Dynamixel MX Series Servomotor Configurator

Final system

Dynamixel servo motors can be controlled in different ways : by Wizard2.0 the Dynamixel software or Raspberry with pypot each requiring a USB2Dynamixel or by Raspberry or Arduino with Dynamixel shields. However, to set the fundamental parameters of the dynamixel servo, it is generally the Dynamixel software on the computer that is used. This is very restrictive and that is why I was led to develop a small embedded system to facilitate the setting of Dynamixel MX series servos.

Equipment At My Disposal

  • An Arduino Uno as motherboard
  • An Arduino 2.8 TFT LCD Shield touch screen as user interface
  • One MX-106 servo motor and one MX-28 servo motor for testing my project

Simple Communication With The Servo Motor

To avoid having to purchase one of the above-mentioned connectors, the choice was made to control the servo via TTL serial communication from an Arduino Uno (i.e. using the Rx and Tx ports of the Arduino). However, reverting to the motor’s intrinsic communication protocol requires a good understanding of it and sending the right binary data packets. Another difficulty is that the servo data pin is a duplex for transmitted and received information. However, on the arduino the serial communication pins are separate.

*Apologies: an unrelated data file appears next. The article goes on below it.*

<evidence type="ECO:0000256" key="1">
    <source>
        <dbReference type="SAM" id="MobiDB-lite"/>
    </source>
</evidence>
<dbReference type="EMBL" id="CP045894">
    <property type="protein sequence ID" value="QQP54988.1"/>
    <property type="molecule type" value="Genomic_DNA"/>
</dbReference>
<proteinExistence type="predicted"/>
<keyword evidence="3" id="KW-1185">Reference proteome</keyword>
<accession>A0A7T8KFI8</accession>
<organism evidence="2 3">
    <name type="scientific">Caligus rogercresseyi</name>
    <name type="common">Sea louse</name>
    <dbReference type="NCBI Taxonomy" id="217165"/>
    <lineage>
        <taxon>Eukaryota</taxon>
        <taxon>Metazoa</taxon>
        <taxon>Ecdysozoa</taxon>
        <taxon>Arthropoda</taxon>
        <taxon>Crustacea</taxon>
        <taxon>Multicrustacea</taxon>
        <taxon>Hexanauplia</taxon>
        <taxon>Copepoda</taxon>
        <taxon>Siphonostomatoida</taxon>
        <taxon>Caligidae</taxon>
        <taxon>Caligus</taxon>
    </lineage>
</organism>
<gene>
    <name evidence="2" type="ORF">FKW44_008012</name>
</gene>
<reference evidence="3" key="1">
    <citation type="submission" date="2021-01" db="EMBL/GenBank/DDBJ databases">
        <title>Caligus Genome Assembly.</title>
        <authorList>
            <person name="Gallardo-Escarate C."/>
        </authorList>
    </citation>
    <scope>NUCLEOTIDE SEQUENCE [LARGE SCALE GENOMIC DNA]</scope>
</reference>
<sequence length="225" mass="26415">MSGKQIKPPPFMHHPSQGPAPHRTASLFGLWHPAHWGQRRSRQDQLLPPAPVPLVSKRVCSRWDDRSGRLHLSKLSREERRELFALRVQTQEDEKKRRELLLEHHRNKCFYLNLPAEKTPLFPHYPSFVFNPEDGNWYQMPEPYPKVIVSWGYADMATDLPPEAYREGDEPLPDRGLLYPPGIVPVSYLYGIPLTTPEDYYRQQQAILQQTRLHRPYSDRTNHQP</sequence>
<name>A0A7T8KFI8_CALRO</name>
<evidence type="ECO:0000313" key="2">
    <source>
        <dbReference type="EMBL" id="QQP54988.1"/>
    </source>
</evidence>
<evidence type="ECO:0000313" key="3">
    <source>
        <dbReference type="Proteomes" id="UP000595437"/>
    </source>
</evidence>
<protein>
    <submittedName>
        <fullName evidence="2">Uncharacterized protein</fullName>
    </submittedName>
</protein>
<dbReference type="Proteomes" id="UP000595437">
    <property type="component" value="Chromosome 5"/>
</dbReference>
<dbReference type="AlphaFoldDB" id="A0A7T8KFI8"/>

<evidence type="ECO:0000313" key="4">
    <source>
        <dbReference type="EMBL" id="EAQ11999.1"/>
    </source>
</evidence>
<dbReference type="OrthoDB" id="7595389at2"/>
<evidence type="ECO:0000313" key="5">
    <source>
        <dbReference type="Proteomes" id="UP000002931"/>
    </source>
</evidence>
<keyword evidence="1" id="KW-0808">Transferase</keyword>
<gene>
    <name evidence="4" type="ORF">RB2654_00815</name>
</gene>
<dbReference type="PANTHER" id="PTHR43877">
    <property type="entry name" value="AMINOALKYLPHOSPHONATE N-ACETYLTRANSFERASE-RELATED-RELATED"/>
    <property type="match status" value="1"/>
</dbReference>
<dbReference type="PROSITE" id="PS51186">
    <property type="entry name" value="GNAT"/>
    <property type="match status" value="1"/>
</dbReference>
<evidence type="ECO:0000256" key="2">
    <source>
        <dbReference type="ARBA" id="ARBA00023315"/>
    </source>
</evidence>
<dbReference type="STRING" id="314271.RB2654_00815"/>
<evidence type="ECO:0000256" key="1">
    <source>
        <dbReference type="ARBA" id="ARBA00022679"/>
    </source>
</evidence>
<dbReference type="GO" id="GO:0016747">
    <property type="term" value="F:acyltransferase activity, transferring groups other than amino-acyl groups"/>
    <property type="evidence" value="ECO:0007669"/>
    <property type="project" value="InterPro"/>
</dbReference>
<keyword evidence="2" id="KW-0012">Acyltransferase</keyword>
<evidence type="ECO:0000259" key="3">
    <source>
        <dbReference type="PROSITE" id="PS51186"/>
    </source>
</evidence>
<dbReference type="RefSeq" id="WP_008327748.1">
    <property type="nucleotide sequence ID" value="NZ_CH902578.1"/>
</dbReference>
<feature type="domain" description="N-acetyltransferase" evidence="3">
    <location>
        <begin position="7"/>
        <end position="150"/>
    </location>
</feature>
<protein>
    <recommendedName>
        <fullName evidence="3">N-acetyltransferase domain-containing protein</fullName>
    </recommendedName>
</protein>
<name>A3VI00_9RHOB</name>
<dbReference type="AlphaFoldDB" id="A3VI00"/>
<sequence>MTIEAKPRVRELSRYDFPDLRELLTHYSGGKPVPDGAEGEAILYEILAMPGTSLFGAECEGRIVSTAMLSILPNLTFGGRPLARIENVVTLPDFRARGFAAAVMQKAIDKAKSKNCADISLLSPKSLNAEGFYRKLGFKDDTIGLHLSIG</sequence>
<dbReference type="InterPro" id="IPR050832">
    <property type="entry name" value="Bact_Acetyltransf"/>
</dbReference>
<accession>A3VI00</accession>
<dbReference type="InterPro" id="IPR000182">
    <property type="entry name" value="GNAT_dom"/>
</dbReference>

A thorough review of the state of the art led me to note that a similar project had already been done on a proprietary card by JosueGutierrez from SavageElectronics. However, it is the work of Mahyar Abdeetedal that has contributed to the development of the following elements. Indeed, despite the fact that Dynamixel has developed an Arduino library in partnership with its community, it was designed for the use of Dynamixel shields and was not conclusive for the desired use. To avoid developing a new library, research led me to the work of J.Teda who created the Dynamixel_Serial library on Arduino.

Therefore, to communicate with the Dynamixel, the SN74LS241 3-state buffer is required, allowing half-duplex communication according to the following circuit:

Communication circuit with the servomotor

Parameter Setting Function

Now able to communicate with the servo motor, it will be necessary to write the function to configure the servo motor whatever its current parameters.